PCR Problems

Brian Foley btf at t10.lanl.gov
Thu Jan 30 14:20:33 EST 1997


Richard K. Meister wrote:

> We have had trouble with our PCR results for over a month, and all of our
> diagnosis efforts have been confounded.  Perhaps one or more of you with a
> fresh perspective can be of help.
> 
> We are using 21-mer primers (that have been re-made 3 times, by two
> different oligo suppliers) to amplify a 290 kb sequence of the target DNA.
> These primer sequences were carefully designed and have worked fine in
> the past.  The problem is that recently, when running the products out on a
> 1% agarose gel, we get a smear that is generally larger (3 - 10 kb) than the
> anticipated product.  This smear even appears in the reaction mix control
> (all reagents except template).  The smear persists even when the annealing
> temperature is dropped to 60 C ( 5 degrees below the Tm of the primers)
> under standard salt conditions.
> 
> We have tried using all new reagents and plasticware.  All non-commercially
> supplied reagents were made fresh with sterile "for injection" water.
> Reactions were prepared in a clean room in a static hood, and positive
> displacement pipettors were used.
> 
> We would appreciate any ideas as to what the source of our problem might be.
> Replies may be sent to the list or directly to Dr. Kathleen Hayes at
> Hayes.9 at osu.edu.
> 
> Thanks in advance.
> .
> * * * * * * * * * * * * * * * * * * * * * * * * * * * * * * * * * *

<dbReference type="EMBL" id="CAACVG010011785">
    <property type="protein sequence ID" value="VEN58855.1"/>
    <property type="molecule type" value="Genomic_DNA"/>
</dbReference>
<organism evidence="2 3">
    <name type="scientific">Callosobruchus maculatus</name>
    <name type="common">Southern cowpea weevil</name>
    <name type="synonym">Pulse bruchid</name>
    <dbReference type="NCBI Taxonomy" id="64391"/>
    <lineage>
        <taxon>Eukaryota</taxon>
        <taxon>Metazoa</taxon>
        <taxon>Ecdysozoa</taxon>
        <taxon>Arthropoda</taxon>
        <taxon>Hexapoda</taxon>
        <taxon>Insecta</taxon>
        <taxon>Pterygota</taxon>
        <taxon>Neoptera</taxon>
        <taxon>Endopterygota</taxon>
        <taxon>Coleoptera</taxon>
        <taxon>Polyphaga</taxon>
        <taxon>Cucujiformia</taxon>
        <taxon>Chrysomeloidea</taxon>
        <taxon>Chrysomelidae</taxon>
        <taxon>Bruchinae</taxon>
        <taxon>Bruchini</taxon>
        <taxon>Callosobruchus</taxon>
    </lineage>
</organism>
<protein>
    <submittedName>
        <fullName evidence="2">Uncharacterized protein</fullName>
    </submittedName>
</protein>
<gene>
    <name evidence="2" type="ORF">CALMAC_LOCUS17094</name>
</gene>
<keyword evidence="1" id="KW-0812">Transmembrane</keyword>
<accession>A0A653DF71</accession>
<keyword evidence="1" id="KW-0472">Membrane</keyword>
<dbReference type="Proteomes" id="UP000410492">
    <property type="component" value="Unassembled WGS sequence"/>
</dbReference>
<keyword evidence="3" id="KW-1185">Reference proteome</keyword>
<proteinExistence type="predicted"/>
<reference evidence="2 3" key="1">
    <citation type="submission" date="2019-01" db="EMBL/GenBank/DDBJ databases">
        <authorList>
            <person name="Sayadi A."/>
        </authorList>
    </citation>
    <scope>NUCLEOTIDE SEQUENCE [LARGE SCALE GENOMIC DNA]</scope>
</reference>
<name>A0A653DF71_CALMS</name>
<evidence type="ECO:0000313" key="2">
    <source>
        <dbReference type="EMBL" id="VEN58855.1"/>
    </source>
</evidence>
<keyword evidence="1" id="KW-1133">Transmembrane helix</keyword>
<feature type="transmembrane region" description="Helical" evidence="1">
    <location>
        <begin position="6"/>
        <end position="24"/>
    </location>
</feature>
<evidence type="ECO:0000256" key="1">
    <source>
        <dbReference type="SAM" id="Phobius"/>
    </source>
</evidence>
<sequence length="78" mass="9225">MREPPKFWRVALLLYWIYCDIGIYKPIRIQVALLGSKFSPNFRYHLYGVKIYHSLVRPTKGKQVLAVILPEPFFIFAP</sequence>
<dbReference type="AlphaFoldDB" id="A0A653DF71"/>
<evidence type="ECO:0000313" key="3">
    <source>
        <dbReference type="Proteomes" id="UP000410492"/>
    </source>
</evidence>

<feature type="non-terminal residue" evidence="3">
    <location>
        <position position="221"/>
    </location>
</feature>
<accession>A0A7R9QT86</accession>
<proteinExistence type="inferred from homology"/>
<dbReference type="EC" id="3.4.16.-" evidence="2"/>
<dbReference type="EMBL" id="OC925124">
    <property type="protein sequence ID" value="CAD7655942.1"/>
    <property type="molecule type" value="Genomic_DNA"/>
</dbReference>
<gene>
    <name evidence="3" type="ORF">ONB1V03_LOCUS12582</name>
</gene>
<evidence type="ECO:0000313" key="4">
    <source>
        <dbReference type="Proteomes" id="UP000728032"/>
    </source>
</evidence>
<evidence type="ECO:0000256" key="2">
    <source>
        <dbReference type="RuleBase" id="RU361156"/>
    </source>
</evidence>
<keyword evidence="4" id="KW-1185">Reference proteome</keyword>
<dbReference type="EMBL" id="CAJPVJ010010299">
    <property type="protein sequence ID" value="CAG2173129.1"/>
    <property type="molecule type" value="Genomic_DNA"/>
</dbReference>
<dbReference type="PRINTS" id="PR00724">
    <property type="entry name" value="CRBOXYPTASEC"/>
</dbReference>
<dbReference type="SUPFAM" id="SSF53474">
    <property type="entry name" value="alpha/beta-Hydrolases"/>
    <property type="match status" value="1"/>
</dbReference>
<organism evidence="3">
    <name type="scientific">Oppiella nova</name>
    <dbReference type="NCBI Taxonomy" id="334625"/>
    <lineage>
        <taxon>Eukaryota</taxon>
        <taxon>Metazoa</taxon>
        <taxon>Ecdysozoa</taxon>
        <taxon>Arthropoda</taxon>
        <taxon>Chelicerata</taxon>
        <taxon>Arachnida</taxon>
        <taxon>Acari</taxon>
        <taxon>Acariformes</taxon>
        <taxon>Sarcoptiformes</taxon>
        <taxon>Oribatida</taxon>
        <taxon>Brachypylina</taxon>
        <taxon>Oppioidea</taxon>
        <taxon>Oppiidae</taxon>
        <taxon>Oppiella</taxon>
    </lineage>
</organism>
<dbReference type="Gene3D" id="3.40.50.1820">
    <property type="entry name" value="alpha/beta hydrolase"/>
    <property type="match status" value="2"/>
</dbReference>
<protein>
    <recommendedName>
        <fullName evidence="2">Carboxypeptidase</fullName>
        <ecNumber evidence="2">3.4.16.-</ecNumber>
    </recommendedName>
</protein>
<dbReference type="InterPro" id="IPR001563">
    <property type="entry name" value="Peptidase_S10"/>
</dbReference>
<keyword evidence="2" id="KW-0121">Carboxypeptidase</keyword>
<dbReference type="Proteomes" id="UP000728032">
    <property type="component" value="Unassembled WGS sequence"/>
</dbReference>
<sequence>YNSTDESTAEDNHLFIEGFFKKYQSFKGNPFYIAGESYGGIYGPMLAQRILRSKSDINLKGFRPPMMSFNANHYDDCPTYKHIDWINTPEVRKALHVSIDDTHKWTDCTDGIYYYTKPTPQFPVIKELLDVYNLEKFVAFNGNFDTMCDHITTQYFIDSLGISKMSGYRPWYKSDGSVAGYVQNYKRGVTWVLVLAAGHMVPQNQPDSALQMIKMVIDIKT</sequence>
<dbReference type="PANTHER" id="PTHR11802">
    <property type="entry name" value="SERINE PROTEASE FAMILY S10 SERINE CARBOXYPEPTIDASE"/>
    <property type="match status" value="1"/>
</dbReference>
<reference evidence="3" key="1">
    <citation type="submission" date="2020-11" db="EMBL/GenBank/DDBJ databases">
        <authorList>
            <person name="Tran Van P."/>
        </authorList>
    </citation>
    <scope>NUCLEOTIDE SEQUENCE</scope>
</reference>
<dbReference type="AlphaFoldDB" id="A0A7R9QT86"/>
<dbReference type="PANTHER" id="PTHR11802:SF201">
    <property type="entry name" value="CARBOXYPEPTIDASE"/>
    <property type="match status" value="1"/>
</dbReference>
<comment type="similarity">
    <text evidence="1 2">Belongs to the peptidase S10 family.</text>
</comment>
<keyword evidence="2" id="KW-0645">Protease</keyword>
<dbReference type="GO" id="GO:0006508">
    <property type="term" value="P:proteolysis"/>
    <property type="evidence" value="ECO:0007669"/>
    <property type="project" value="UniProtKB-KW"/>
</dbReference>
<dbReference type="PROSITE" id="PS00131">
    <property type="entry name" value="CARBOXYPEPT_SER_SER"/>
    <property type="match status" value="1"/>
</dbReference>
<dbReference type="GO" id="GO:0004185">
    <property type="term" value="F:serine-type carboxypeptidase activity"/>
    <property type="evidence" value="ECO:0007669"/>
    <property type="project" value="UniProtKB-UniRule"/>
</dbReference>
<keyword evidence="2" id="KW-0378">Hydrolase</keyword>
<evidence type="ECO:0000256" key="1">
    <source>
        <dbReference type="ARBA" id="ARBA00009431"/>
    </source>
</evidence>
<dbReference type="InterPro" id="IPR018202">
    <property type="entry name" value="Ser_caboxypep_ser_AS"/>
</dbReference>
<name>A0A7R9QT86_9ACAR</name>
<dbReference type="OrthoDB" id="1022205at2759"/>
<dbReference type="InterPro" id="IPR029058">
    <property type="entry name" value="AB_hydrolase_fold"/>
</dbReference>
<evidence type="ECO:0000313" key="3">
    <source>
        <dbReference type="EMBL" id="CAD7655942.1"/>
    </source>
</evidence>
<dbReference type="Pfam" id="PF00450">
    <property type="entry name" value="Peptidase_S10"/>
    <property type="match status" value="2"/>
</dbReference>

> *  Richard K. Meister                  Email:  Meister.1 at osu.edu  *
> *  The Ohio State University           Voice:  (614) 292-9716     *
> *  Dept. of Veterinary Biosciences     FAX:    (614) 292-6473     *
> *  Cytometry Instrumentation Lab                                  *
> *  1925 Coffey Road                                               *
> *  Columbus, OH  43210  U.S.A.                                    *
> * * * * * * * * * * * * * * * * * * * * * * * * * * * * * * * * * *

	It looks like you have tried everything you can to
eliminate the possibility of contamination with template
DNA, and you still get a smear with your primers with
or without added template DNA.  There are many things that 
can go wrong in PCR, but contamination is the most frequent 
problem.
	If I were you, I would find someone else nearby
at your University who is getting good PCR results
right now, and ask to borrow some of their reagents.
Get a small aliquot, rather than using some and returning
the reagents when you are done.  Use their primers and
template with your nucleotides, polymerase etc...
Use your primers and template with their nucletides,
polymerase etc...  Use their thermal cycler for one
or both reactions, or another set of parallel
reactions.
	TAQ (and other polymerases) can sometimes
cantain bacterial nucleic acids.  These may be problems
for some primer pairs but not others.
		At any rate. It is very hard to
trouble shoot when it is not working.  Thus if
you can cooperate with a group that is getting
good results, it is much quicker to pinpoint the
source of the problem.  Don't overlook even the simplest
thing!  Perhaps your PCR works great, but their is
something wrong with running your gels.  I suspect that
you would have noticed that problem though, because your
molecular weight markers would smear as well as the
PCR product.

 ____________________________________________________________________
|Brian T. Foley                btf at t10.lanl.gov                      |
|HIV Database                  (505) 665-1970                        |
|Los Alamos National Lab       http://hiv-web.lanl.gov/index.html    |
|Los Alamos, NM 87544  U.S.A.  http://hiv-web.lanl.gov/~btf/home.html|
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